What is it about Jack Morris that inspires this sense of innocent wonder, this recollection to an innocent time when players were just … what? Hitting home runs for sick children in hospitals? Pitching to the score? Or is it those halcyon days of cocaine and amphetamines and excessive alcohol that we long for? It’s a shame because, as I’ve written many times, Morris was a very good pitcher and shouldn’t be at the center of a fight he wasn’t even in. But that’s just how the timing worked out.

But the second question is a baseball question: Does he really believe that a 3.90 ERA, three 20-win seasons, and those odd award qualifications are enough to go into the Hall of Fame? That’s it, that’s what we have here?

Because, if so, here are a few more nominees:

— Wes Ferrell … six 20-win seasons (Morris had three), runner up for the MVP award (Morris never finished Top 10), one of the best-hitting pitchers in baseball history (Morris batted five times and got zero hits).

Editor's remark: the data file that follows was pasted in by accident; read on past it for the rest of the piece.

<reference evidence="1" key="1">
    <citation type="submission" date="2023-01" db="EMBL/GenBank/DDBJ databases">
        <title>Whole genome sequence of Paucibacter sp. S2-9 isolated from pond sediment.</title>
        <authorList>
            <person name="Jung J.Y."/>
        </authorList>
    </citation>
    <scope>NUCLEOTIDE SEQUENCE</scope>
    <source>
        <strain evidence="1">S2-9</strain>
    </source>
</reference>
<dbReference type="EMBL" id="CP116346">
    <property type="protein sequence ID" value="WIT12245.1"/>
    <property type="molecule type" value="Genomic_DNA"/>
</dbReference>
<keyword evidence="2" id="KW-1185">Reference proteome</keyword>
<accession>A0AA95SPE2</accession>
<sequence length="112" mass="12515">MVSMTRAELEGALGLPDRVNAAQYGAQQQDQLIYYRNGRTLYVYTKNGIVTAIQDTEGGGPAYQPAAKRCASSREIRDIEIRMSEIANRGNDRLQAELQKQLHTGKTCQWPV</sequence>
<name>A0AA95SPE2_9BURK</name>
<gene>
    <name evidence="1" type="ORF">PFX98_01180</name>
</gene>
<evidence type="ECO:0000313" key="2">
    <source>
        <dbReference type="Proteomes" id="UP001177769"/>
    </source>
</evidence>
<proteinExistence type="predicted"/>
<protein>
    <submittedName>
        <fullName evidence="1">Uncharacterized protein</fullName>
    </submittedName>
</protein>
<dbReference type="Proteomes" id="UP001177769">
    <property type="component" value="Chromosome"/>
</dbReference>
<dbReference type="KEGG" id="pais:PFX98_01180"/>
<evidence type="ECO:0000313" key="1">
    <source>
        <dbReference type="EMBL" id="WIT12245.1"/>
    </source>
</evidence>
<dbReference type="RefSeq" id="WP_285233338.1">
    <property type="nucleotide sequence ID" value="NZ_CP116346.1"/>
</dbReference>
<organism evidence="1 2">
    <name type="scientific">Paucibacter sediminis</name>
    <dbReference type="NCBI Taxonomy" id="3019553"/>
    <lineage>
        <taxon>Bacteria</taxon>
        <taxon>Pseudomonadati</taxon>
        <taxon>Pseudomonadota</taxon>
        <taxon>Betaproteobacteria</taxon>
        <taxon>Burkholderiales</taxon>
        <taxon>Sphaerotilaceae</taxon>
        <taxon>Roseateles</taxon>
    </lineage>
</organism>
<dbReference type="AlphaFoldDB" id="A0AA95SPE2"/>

— Dave Stewart … four 20-win seasons (Morris had three), top three in Cy Young three times (Morris had two) and a higher MVP finished (eighth) than Morris ever had.

— Wilbur Wood … four 20 win seasons (Morris had three), finished second in Cy Young (Morris never did), higher MVP finish (seventh) than Morris ever had.

— Mike Cuellar … four 20-win seasons (Morris had three), WON a Cy Young (Morris never did), higher MVP finish (eighth) than Morris ever had.

— Luis Tiant … four 20-win seasons (Morris had three), two ERA titles (Morris never had any) and a higher MVP finish (fifth) than Morris ever had.

— Dave McNally … four 20-win seasons (Morris had three), three Top 4 finished in Cy Young (same as Morris) and had a higher MVP finished (seventh) than Morris ever had.

— Johnny Sain … four 20-win seasons (Morris had three), was MVP runner up (Morris never was) and was part of the incredibly cool “Spahn and Sain and pray for rain” rhyme (the only cool words that rhyme with Morris are chorus, porous, thesaurus and brontosaurus).

— Paul Derringer … four 20-win seasons (Morris had three), was top five in the MVP race twice (Morris was never even once) and was picked for six All-Star Games (Morris was picked for five).

I guess I find it encouraging that even in a protest ballot we can still find some baseball analysis to argue about. That’s why we love this game.